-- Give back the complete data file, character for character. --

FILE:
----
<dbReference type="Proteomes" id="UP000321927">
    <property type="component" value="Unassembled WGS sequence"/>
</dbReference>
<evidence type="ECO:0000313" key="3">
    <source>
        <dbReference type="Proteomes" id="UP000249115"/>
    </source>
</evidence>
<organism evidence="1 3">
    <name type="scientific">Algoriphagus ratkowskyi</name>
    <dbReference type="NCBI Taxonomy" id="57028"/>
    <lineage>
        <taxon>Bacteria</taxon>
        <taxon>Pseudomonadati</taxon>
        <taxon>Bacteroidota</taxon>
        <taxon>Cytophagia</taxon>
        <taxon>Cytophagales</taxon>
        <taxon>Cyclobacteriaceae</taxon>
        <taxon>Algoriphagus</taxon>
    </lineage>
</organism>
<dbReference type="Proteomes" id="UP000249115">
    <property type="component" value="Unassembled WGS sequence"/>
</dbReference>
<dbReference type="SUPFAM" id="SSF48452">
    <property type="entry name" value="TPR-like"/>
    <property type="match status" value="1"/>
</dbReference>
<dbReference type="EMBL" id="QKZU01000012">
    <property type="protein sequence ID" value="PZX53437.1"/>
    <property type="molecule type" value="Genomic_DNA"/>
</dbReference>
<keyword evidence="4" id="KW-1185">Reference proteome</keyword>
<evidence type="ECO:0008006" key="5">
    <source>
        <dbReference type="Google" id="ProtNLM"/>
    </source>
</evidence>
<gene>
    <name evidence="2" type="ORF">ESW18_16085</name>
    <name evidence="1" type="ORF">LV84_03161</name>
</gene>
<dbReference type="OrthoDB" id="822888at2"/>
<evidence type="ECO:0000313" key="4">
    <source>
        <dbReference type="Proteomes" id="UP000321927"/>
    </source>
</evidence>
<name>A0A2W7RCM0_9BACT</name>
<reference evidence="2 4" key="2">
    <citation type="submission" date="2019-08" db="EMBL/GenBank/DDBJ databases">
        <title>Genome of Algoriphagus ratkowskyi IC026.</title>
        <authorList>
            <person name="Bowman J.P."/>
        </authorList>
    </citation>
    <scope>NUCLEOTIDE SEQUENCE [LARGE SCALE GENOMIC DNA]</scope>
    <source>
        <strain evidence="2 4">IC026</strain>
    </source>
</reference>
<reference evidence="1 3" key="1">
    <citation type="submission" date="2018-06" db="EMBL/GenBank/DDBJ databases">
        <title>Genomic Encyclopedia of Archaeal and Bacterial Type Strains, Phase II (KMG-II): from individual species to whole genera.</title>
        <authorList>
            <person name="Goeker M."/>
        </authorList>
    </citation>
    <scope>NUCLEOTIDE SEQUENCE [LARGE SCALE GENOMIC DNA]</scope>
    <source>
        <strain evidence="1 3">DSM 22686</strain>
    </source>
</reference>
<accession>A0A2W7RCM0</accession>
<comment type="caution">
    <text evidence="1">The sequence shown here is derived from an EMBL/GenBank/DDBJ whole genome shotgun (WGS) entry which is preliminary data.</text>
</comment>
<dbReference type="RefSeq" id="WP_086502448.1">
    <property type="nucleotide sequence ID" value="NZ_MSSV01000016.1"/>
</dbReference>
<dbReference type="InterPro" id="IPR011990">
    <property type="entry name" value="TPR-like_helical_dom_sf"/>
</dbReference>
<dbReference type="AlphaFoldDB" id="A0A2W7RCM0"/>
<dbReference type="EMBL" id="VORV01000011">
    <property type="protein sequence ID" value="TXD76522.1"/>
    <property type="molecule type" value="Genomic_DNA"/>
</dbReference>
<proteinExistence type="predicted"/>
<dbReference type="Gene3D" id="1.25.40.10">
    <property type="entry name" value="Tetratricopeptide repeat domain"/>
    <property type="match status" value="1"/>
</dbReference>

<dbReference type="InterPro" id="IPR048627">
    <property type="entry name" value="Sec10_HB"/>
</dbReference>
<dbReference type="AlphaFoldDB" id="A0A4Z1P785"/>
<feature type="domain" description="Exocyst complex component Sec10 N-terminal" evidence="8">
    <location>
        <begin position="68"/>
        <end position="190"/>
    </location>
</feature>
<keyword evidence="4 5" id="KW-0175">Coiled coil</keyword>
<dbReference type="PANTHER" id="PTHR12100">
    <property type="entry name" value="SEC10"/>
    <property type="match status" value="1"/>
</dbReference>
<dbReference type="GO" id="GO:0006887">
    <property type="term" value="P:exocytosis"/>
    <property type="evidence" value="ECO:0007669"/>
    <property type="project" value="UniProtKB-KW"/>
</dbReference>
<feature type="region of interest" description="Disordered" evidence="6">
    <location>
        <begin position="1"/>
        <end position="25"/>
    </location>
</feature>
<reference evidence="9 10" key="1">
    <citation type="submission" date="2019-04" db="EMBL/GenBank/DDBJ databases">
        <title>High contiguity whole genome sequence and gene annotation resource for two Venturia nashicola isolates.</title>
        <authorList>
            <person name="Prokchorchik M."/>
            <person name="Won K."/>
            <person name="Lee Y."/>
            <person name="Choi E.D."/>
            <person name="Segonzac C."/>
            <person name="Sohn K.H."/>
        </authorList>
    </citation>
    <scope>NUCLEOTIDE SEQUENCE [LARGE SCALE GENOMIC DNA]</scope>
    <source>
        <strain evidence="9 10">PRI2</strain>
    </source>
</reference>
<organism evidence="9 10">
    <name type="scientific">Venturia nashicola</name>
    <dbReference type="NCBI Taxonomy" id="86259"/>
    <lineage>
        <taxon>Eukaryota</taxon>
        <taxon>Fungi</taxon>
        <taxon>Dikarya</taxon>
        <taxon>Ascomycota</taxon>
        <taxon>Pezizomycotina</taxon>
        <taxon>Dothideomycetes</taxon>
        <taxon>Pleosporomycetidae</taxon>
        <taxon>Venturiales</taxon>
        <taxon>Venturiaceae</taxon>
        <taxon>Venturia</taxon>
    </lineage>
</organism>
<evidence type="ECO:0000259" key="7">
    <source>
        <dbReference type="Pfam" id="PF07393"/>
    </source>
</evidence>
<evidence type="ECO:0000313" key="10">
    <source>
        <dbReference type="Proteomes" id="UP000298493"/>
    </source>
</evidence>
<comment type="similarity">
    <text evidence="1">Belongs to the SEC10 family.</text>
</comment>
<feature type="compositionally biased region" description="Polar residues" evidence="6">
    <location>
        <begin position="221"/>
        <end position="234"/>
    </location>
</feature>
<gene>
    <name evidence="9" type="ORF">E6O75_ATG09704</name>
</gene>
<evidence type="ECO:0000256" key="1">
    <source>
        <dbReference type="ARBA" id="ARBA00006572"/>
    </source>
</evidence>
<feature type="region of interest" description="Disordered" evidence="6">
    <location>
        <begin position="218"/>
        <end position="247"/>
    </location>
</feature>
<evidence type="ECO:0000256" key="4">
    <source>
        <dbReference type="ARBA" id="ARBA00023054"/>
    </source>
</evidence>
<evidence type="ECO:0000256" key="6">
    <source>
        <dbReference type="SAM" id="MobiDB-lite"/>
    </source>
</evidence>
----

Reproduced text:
<dbReference type="Proteomes" id="UP000321927">
    <property type="component" value="Unassembled WGS sequence"/>
</dbReference>
<evidence type="ECO:0000313" key="3">
    <source>
        <dbReference type="Proteomes" id="UP000249115"/>
    </source>
</evidence>
<organism evidence="1 3">
    <name type="scientific">Algoriphagus ratkowskyi</name>
    <dbReference type="NCBI Taxonomy" id="57028"/>
    <lineage>
        <taxon>Bacteria</taxon>
        <taxon>Pseudomonadati</taxon>
        <taxon>Bacteroidota</taxon>
        <taxon>Cytophagia</taxon>
        <taxon>Cytophagales</taxon>
        <taxon>Cyclobacteriaceae</taxon>
        <taxon>Algoriphagus</taxon>
    </lineage>
</organism>
<dbReference type="Proteomes" id="UP000249115">
    <property type="component" value="Unassembled WGS sequence"/>
</dbReference>
<dbReference type="SUPFAM" id="SSF48452">
    <property type="entry name" value="TPR-like"/>
    <property type="match status" value="1"/>
</dbReference>
<dbReference type="EMBL" id="QKZU01000012">
    <property type="protein sequence ID" value="PZX53437.1"/>
    <property type="molecule type" value="Genomic_DNA"/>
</dbReference>
<keyword evidence="4" id="KW-1185">Reference proteome</keyword>
<evidence type="ECO:0008006" key="5">
    <source>
        <dbReference type="Google" id="ProtNLM"/>
    </source>
</evidence>
<gene>
    <name evidence="2" type="ORF">ESW18_16085</name>
    <name evidence="1" type="ORF">LV84_03161</name>
</gene>
<dbReference type="OrthoDB" id="822888at2"/>
<evidence type="ECO:0000313" key="4">
    <source>
        <dbReference type="Proteomes" id="UP000321927"/>
    </source>
</evidence>
<name>A0A2W7RCM0_9BACT</name>
<reference evidence="2 4" key="2">
    <citation type="submission" date="2019-08" db="EMBL/GenBank/DDBJ databases">
        <title>Genome of Algoriphagus ratkowskyi IC026.</title>
        <authorList>
            <person name="Bowman J.P."/>
        </authorList>
    </citation>
    <scope>NUCLEOTIDE SEQUENCE [LARGE SCALE GENOMIC DNA]</scope>
    <source>
        <strain evidence="2 4">IC026</strain>
    </source>
</reference>
<reference evidence="1 3" key="1">
    <citation type="submission" date="2018-06" db="EMBL/GenBank/DDBJ databases">
        <title>Genomic Encyclopedia of Archaeal and Bacterial Type Strains, Phase II (KMG-II): from individual species to whole genera.</title>
        <authorList>
            <person name="Goeker M."/>
        </authorList>
    </citation>
    <scope>NUCLEOTIDE SEQUENCE [LARGE SCALE GENOMIC DNA]</scope>
    <source>
        <strain evidence="1 3">DSM 22686</strain>
    </source>
</reference>
<accession>A0A2W7RCM0</accession>
<comment type="caution">
    <text evidence="1">The sequence shown here is derived from an EMBL/GenBank/DDBJ whole genome shotgun (WGS) entry which is preliminary data.</text>
</comment>
<dbReference type="RefSeq" id="WP_086502448.1">
    <property type="nucleotide sequence ID" value="NZ_MSSV01000016.1"/>
</dbReference>
<dbReference type="InterPro" id="IPR011990">
    <property type="entry name" value="TPR-like_helical_dom_sf"/>
</dbReference>
<dbReference type="AlphaFoldDB" id="A0A2W7RCM0"/>
<dbReference type="EMBL" id="VORV01000011">
    <property type="protein sequence ID" value="TXD76522.1"/>
    <property type="molecule type" value="Genomic_DNA"/>
</dbReference>
<proteinExistence type="predicted"/>
<dbReference type="Gene3D" id="1.25.40.10">
    <property type="entry name" value="Tetratricopeptide repeat domain"/>
    <property type="match status" value="1"/>
</dbReference>

<dbReference type="InterPro" id="IPR048627">
    <property type="entry name" value="Sec10_HB"/>
</dbReference>
<dbReference type="AlphaFoldDB" id="A0A4Z1P785"/>
<feature type="domain" description="Exocyst complex component Sec10 N-terminal" evidence="8">
    <location>
        <begin position="68"/>
        <end position="190"/>
    </location>
</feature>
<keyword evidence="4 5" id="KW-0175">Coiled coil</keyword>
<dbReference type="PANTHER" id="PTHR12100">
    <property type="entry name" value="SEC10"/>
    <property type="match status" value="1"/>
</dbReference>
<dbReference type="GO" id="GO:0006887">
    <property type="term" value="P:exocytosis"/>
    <property type="evidence" value="ECO:0007669"/>
    <property type="project" value="UniProtKB-KW"/>
</dbReference>
<feature type="region of interest" description="Disordered" evidence="6">
    <location>
        <begin position="1"/>
        <end position="25"/>
    </location>
</feature>
<reference evidence="9 10" key="1">
    <citation type="submission" date="2019-04" db="EMBL/GenBank/DDBJ databases">
        <title>High contiguity whole genome sequence and gene annotation resource for two Venturia nashicola isolates.</title>
        <authorList>
            <person name="Prokchorchik M."/>
            <person name="Won K."/>
            <person name="Lee Y."/>
            <person name="Choi E.D."/>
            <person name="Segonzac C."/>
            <person name="Sohn K.H."/>
        </authorList>
    </citation>
    <scope>NUCLEOTIDE SEQUENCE [LARGE SCALE GENOMIC DNA]</scope>
    <source>
        <strain evidence="9 10">PRI2</strain>
    </source>
</reference>
<organism evidence="9 10">
    <name type="scientific">Venturia nashicola</name>
    <dbReference type="NCBI Taxonomy" id="86259"/>
    <lineage>
        <taxon>Eukaryota</taxon>
        <taxon>Fungi</taxon>
        <taxon>Dikarya</taxon>
        <taxon>Ascomycota</taxon>
        <taxon>Pezizomycotina</taxon>
        <taxon>Dothideomycetes</taxon>
        <taxon>Pleosporomycetidae</taxon>
        <taxon>Venturiales</taxon>
        <taxon>Venturiaceae</taxon>
        <taxon>Venturia</taxon>
    </lineage>
</organism>
<evidence type="ECO:0000259" key="7">
    <source>
        <dbReference type="Pfam" id="PF07393"/>
    </source>
</evidence>
<evidence type="ECO:0000313" key="10">
    <source>
        <dbReference type="Proteomes" id="UP000298493"/>
    </source>
</evidence>
<comment type="similarity">
    <text evidence="1">Belongs to the SEC10 family.</text>
</comment>
<feature type="compositionally biased region" description="Polar residues" evidence="6">
    <location>
        <begin position="221"/>
        <end position="234"/>
    </location>
</feature>
<gene>
    <name evidence="9" type="ORF">E6O75_ATG09704</name>
</gene>
<evidence type="ECO:0000256" key="1">
    <source>
        <dbReference type="ARBA" id="ARBA00006572"/>
    </source>
</evidence>
<feature type="region of interest" description="Disordered" evidence="6">
    <location>
        <begin position="218"/>
        <end position="247"/>
    </location>
</feature>
<evidence type="ECO:0000256" key="4">
    <source>
        <dbReference type="ARBA" id="ARBA00023054"/>
    </source>
</evidence>
<evidence type="ECO:0000256" key="6">
    <source>
        <dbReference type="SAM" id="MobiDB-lite"/>
    </source>
</evidence>